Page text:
Hair meets history in Perry sideburns contest


Dave Baxter gives a thumbs-up after winning a sideburns contest in Erie, Pa. Commodore Perry would be proud. Or maybe just confused. (Erie Times-News photo by Jarid A. Barringer via AP)

The Navy’s ongoing celebration of the 200-year anniversary of the War of 1812 has included Fleet Week takeovers, one-of-a-kind ship tours, even a dedicated website with everything a history buff could possibly want.

The folks behind the Perry 200 Commemoration in Erie, Pa., have their own history-filled website, too, but they took a different approach to the ceremony part of things — namely, paying tribute a young commodore who holds a lofty place in naval history by reminding people of the glory that was early 1800s facial hair.

Dave Baxter, 56, of Lake City, took his own place in history Wednesday, named the winner of the Perry 200 Perry Burns contest, honoring Commodore Oliver Hazard Perry, whose “Fleet in the Wilderness” won the Battle of Lake Erie in September 1813.

(Naval History and Heritage Command photo)

The cruiser Lake Erie’s website has an excellent Cliff’s Notes version of the decisive American victory here — from “Don’t Give Up the Ship” to “We have met the enemy and they are ours,” it’s a defining moment in U.S. naval warfare by most any definition.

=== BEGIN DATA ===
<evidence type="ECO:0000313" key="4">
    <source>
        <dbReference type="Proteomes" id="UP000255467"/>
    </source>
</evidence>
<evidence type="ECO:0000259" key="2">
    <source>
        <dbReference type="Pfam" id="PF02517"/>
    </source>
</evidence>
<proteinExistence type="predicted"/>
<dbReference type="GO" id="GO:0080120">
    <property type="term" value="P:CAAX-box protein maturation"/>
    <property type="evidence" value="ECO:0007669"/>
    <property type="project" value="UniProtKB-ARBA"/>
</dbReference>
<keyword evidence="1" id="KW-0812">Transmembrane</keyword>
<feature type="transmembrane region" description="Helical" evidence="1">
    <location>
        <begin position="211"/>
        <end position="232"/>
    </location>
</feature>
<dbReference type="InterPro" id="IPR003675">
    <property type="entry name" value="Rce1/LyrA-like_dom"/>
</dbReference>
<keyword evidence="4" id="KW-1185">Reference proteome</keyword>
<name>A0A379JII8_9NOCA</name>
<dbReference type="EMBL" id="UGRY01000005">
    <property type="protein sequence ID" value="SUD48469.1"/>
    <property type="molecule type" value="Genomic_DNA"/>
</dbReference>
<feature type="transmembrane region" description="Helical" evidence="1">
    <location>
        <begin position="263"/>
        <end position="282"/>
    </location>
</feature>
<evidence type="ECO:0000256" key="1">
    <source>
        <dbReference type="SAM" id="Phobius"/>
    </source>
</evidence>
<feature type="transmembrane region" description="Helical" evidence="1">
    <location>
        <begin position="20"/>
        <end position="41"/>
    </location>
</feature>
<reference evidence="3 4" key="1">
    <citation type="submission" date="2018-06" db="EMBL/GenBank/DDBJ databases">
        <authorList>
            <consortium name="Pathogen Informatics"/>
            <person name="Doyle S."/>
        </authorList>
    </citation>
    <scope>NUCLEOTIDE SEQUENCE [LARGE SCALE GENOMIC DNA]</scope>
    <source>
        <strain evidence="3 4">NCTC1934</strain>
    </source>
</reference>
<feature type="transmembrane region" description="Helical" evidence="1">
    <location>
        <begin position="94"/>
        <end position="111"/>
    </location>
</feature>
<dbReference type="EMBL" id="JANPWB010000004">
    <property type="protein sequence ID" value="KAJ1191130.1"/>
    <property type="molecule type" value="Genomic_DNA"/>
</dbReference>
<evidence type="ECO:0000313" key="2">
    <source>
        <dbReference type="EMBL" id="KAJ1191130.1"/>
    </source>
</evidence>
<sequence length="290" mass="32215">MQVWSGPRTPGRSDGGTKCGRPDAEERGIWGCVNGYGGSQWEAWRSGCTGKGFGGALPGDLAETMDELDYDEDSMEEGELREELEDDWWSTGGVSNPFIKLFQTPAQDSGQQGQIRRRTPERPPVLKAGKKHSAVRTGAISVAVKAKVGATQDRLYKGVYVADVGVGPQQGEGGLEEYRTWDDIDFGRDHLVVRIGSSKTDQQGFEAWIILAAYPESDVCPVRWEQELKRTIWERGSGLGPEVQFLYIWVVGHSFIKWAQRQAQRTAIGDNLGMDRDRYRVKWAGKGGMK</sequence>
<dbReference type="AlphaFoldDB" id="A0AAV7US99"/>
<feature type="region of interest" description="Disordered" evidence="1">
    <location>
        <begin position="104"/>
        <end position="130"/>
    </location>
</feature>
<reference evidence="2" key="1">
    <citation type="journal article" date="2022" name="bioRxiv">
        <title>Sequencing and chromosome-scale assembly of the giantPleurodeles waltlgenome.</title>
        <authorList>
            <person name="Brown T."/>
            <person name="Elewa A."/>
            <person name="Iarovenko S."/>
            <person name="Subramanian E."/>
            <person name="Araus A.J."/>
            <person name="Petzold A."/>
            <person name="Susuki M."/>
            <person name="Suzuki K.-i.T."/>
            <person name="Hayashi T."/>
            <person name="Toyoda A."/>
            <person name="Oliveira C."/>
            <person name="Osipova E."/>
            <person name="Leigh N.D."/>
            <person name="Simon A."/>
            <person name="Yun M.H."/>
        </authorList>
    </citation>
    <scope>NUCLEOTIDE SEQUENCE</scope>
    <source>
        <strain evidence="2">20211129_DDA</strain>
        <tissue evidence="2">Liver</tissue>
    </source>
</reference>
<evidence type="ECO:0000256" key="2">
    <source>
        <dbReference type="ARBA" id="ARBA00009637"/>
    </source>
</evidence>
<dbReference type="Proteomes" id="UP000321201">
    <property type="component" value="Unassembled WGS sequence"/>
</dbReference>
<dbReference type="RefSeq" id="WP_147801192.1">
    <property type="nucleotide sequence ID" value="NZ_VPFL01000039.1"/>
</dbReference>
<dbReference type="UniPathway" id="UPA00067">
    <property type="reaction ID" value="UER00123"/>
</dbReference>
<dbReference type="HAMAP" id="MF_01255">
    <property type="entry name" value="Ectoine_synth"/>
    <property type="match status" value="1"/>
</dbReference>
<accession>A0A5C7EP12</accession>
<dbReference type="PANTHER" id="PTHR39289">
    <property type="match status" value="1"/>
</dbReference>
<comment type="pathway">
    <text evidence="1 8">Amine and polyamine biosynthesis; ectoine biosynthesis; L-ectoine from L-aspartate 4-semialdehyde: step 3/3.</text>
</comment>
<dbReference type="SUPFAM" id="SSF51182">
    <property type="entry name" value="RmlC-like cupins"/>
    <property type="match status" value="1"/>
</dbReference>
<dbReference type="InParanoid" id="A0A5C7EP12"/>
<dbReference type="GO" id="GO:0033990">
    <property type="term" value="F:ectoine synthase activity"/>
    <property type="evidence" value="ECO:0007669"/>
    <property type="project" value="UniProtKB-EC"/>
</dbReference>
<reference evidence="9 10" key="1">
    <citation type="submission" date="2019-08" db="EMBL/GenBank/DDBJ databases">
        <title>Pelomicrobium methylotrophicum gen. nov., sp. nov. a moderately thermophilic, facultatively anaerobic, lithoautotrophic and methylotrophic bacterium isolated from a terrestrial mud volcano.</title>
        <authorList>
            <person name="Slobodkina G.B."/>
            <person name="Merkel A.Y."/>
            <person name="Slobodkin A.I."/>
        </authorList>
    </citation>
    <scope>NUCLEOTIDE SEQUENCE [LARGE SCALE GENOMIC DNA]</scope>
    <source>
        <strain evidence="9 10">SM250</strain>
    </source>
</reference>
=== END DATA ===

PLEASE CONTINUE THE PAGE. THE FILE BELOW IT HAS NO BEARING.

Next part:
But it’s tough to overlook those sideburns, sported by a commodore who was 28 at the time of the battle (that’s him on the right). Perry 200 organizers put that to their advantage, drumming up interest with a facial-hair contest.

Baxter had grown a “playoff beard” to support his favorite hockey team, the Pittsburgh Penguins, during their playoff run, according to a report. He shaved it to craft the winning look, defeating 18 other contestants — including, somehow, a Perry re-enactor — to earn $300 for his favorite charity.

Will the silliness help convince folks to learn more about Perry’s role in naval history? Well, here is a good place to start.


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